By Kevin Mapasure
Zimbabwe will be targeting rare series whitewash when they walk out to face Bangladesh in the third and final one-day international (ODI) at Harare Sports Club this morning.
The hosts won the first two matches in sensational style, having to recover from difficult positions.
Today, they find themselves in unfamiliar territory as they stare at a whitewash win against a full-member side.
Again, Zimbabwe will go into this game limping with a number of players carrying injuries and could be forced into more changes.
But with the series wrapped up, the pressure will be on Bangladesh, who came into the series as overwhelming favourites, who now have questions to answer to their fans back home.
That they lost the series is already bad enough, but if they were to be whitewashed, it would only ramp up pressure on the Tamim Iqbal-captained side.
Zimbabwe stand in captain Regis Chakabva is hoping that the team can continue with the same form that they have been enjoying.
He is particularly pleased with the way the new guys are putting up their hands in pressure situations.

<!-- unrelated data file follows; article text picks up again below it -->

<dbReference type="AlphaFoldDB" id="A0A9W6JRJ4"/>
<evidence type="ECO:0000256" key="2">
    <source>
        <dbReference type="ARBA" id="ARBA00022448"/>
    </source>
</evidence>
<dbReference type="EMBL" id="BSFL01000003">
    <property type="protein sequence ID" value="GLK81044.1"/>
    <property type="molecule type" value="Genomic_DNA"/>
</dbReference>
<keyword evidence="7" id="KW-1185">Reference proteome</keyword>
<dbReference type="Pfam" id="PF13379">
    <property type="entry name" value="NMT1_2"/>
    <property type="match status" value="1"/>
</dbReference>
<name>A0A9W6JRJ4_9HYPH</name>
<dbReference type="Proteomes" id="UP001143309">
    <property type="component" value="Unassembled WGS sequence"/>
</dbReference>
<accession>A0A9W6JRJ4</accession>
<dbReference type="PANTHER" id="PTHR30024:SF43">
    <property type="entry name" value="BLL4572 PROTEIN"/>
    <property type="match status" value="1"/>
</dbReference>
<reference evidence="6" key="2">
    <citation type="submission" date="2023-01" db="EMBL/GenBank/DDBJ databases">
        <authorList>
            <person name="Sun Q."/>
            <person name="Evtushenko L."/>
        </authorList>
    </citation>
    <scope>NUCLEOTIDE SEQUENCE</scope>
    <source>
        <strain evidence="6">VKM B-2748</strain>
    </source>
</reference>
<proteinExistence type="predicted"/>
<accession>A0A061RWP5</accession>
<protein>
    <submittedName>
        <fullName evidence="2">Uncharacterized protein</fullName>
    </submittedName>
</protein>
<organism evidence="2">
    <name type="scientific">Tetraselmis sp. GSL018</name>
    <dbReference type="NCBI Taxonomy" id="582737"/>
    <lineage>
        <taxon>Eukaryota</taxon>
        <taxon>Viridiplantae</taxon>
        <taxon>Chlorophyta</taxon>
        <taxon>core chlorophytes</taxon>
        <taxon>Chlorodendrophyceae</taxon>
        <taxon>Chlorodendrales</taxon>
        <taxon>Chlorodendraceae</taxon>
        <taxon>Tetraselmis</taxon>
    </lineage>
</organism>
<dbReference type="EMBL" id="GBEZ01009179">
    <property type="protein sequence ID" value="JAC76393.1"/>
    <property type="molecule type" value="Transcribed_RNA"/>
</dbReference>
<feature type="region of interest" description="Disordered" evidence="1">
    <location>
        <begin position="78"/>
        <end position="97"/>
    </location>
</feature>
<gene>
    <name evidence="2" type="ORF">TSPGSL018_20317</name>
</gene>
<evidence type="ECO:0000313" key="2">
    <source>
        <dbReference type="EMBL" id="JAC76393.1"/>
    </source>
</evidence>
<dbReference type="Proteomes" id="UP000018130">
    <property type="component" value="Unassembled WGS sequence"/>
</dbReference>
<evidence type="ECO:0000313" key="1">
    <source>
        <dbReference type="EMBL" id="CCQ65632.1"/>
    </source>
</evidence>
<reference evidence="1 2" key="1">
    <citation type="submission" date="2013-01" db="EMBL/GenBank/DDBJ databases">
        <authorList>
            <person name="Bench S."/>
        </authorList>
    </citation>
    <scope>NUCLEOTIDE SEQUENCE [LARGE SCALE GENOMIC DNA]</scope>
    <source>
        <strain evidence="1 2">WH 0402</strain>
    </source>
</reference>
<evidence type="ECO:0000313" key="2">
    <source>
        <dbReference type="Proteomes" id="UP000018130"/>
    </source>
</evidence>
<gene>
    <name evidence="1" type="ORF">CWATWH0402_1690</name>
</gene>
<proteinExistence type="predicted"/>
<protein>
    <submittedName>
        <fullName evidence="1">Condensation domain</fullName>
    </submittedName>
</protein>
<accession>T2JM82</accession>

“It’s good to have guys come in, but it’s never easy when you have to make five changes. It’s good that the guys put their hands up,” he said before praising Tony Munyonga, who made his debut on Sunday’s five-wicket win and blasted a 16-ball 30 to wrap up the win.
“We know how good a player Tony is and he did well for us. This will give him a lot of confidence, but there is a lot of confidence in, and backing for the guys coming in. It is really nice when guys come and do well straight away.”
In the second ODI, Zimbabwe had to recover from 49 for 4 in the 15th over chasing 291 for victory and Sikandar Raza and Chakabva collaborated for a 201 fifth wicket partnership that rescued the hosts.
Following Chakabva’s dismissal, Munyonga showed that he was quite handy with the bat, hitting two sixes and as many boundaries for his 30 to guide Zimbabwe home together with Raza who carried his bat on 117 from 127 balls.
This was Raza’s second century of the series and Bangladesh coach, Russell Domingo was full of praise for the right hander.
“You have got to give credit to Zimbabwe, particularly Sikandar, he has played fantastically well. Two of the better one-day hundreds you will find under pressure. We left 20 runs out [in both the ODIs]. It is very difficult to defend in the afternoon. Zimbabwe thoroughly deserved the win in both those matches,” the South African said.
“They have had some amazing results and fantastic wins. Batting second here is a bit of a factor but there’s a lot of work to be done. Zimbabwe has four hundreds, we have got none. Bottom line is that you need hundreds to get match-winning scores.”
A whitewash would help Zimbabwe’s confidence ahead of the upcoming and more difficult matches against India and Australia.
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